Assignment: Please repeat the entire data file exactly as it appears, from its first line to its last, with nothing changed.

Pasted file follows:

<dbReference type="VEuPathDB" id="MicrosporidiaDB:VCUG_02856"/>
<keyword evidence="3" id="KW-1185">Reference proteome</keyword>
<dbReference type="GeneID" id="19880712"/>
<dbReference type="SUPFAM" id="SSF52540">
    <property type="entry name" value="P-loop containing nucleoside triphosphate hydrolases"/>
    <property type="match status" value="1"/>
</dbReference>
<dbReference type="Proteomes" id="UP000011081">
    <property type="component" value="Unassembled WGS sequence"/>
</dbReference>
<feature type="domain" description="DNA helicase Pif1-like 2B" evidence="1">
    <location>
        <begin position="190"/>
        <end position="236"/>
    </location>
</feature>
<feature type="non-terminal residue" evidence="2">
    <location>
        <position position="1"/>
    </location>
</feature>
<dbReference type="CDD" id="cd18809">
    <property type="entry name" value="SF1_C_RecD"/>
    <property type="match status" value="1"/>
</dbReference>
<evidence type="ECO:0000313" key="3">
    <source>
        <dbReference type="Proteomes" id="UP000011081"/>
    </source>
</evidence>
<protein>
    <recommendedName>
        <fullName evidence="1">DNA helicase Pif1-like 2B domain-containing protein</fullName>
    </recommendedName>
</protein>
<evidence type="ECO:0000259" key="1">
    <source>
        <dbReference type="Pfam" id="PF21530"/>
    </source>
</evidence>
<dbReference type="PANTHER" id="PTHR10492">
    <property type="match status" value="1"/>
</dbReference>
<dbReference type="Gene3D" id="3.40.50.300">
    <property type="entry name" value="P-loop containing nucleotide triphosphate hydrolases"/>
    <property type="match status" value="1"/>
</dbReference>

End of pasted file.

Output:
<dbReference type="VEuPathDB" id="MicrosporidiaDB:VCUG_02856"/>
<keyword evidence="3" id="KW-1185">Reference proteome</keyword>
<dbReference type="GeneID" id="19880712"/>
<dbReference type="SUPFAM" id="SSF52540">
    <property type="entry name" value="P-loop containing nucleoside triphosphate hydrolases"/>
    <property type="match status" value="1"/>
</dbReference>
<dbReference type="Proteomes" id="UP000011081">
    <property type="component" value="Unassembled WGS sequence"/>
</dbReference>
<feature type="domain" description="DNA helicase Pif1-like 2B" evidence="1">
    <location>
        <begin position="190"/>
        <end position="236"/>
    </location>
</feature>
<feature type="non-terminal residue" evidence="2">
    <location>
        <position position="1"/>
    </location>
</feature>
<dbReference type="CDD" id="cd18809">
    <property type="entry name" value="SF1_C_RecD"/>
    <property type="match status" value="1"/>
</dbReference>
<evidence type="ECO:0000313" key="3">
    <source>
        <dbReference type="Proteomes" id="UP000011081"/>
    </source>
</evidence>
<protein>
    <recommendedName>
        <fullName evidence="1">DNA helicase Pif1-like 2B domain-containing protein</fullName>
    </recommendedName>
</protein>
<evidence type="ECO:0000259" key="1">
    <source>
        <dbReference type="Pfam" id="PF21530"/>
    </source>
</evidence>
<dbReference type="PANTHER" id="PTHR10492">
    <property type="match status" value="1"/>
</dbReference>
<dbReference type="Gene3D" id="3.40.50.300">
    <property type="entry name" value="P-loop containing nucleotide triphosphate hydrolases"/>
    <property type="match status" value="1"/>
</dbReference>